The #lcm# is the product of all the factors raised to the highest power they have in the given terms.

We can rewrite #18m^2# as #2*3^2*m^2#, and we can rewrite #24nm# as #2^3*3*n*m#.

The highest power of #2# appears in the 2nd term: #2^3#.

The highest power of #3# appears in the 1st term: #3^2#.

The highest power of #m# appears in the 1st term: #m^2#.

The highest power of #n# appears in the 2nd term: #n#.

The #lcm(18m^2,24nm)# is just the product of all of these pieces:

#lcm(18m^2,24nm) = 2^3*3^2*m^2*n=72m^2n#.

## Bonus:

What happens if we simply multiply these two values together?

#18m^2*24nm=(2*3^2*m^2)*(2^3*3*n*m)#

We know this will be a multiple of both terms, but it's not going to be the *lowest* common one, because they both have some (prime) factors in common. We can reduce this product by dividing out those common pieces. Let's take this product and cross out the divisors the two terms have in common:

#(cancel(2)*3^2*m^2)*(2^3*3*n*m)#

They both have at least one #2#, so we cross a 2 out.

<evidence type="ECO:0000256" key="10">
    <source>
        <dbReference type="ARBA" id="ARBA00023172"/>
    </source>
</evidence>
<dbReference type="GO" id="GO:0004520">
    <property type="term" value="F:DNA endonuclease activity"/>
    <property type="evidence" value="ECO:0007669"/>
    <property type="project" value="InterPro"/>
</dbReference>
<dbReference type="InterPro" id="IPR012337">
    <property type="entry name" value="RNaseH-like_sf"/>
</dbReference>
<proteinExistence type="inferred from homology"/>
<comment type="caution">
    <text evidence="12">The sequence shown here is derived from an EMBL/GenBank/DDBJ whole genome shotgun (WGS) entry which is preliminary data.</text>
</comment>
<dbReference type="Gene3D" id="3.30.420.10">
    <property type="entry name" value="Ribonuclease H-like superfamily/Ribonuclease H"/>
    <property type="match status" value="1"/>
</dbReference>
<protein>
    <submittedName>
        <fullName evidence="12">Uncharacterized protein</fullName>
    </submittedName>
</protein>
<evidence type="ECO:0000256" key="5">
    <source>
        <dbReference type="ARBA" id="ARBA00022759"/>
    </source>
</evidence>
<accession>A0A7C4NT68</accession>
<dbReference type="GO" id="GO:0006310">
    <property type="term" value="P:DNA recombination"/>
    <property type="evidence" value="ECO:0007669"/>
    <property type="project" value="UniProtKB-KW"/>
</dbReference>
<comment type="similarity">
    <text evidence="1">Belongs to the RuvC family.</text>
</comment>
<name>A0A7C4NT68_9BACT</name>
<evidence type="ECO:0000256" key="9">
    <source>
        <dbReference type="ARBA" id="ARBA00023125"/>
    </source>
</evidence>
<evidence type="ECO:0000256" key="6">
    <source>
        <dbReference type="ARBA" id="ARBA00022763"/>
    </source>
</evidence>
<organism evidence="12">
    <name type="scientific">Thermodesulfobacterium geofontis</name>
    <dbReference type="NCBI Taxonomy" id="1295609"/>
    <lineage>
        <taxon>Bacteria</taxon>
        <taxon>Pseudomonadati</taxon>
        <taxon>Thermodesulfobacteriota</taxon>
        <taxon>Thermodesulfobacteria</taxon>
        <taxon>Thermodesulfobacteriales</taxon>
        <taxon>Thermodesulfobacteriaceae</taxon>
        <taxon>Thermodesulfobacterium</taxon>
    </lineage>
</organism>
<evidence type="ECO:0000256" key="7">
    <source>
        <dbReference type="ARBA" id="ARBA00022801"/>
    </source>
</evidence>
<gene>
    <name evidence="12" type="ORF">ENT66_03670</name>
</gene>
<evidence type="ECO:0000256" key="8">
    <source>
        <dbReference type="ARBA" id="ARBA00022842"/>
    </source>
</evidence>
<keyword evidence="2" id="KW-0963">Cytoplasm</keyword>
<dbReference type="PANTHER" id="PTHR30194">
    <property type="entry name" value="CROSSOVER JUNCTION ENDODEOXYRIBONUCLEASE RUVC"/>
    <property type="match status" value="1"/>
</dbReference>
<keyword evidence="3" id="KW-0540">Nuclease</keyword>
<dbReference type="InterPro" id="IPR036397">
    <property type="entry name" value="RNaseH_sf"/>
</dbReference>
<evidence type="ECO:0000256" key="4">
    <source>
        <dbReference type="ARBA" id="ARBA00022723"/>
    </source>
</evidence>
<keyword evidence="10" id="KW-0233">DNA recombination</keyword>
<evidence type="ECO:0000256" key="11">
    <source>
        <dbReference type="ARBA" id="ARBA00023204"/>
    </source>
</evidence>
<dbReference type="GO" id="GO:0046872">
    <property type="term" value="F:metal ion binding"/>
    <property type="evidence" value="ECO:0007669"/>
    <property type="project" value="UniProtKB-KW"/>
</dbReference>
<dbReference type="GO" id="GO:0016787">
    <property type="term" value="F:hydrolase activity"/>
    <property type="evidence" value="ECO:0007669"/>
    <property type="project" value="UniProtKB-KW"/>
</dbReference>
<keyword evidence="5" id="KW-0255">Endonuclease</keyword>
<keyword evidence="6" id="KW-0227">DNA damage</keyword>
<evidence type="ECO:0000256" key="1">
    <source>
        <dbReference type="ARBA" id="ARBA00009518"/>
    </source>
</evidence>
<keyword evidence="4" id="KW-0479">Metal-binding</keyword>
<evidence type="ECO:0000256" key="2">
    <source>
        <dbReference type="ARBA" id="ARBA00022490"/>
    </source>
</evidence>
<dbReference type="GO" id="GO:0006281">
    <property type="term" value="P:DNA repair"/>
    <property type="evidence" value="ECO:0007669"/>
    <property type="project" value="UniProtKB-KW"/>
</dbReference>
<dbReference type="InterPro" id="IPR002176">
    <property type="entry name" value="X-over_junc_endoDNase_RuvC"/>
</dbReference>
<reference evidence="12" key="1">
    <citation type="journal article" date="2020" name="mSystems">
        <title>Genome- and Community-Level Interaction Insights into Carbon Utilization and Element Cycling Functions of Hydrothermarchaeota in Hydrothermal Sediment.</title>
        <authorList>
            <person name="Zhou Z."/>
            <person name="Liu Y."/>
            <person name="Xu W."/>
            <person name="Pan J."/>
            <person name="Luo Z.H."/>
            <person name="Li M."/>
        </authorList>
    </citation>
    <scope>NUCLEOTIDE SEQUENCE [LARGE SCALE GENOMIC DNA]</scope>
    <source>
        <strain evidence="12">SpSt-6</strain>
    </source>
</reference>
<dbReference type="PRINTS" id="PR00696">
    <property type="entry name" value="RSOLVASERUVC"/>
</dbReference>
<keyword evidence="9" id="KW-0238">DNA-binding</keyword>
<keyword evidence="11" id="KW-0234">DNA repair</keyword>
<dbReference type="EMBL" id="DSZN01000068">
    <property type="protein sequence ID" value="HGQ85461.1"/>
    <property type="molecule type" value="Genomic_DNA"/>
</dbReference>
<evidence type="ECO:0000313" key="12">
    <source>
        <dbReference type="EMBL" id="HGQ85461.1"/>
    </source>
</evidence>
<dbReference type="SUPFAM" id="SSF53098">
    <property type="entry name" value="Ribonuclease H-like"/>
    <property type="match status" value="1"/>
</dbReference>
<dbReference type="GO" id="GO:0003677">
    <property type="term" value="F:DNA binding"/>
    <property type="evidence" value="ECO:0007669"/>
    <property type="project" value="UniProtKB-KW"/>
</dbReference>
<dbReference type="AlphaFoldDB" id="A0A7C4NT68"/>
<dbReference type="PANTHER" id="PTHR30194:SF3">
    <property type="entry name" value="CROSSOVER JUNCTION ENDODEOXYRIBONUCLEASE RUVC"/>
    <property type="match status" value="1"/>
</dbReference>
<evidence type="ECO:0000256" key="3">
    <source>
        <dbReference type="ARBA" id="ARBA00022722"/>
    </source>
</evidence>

#(color(grey)(cancel(2))*3^2*m^2)*(2^3*cancel(3)*n*m)#

Same goes for the #3#.

#(color(grey)cancel(2)*3^2*m^2)*(2^3*color(grey)cancel(3)*n*cancel(m))#

Only one has an #n#, but they both have at least one #m#. Cross this out.

We're left with #2^3*3^2*m^2*n#, which is the #lcm#. What we ended up crossing out is #2*3*m#, the product of the divisors the two terms had in common. In fact, this product is called the **greatest common divisor** (#gcd#). This leads us to an interesting formula:

#lcm(a,b)=(atimesb)/gcd(a,b)#,

or

#gcd(a,b)timeslcm(a,b)=atimesb#.

Basically, this says "the pieces that are crossed out #times# the pieces that are *not* crossed out #=# all the pieces". This formula is useful because the #gcd# is often easier to see.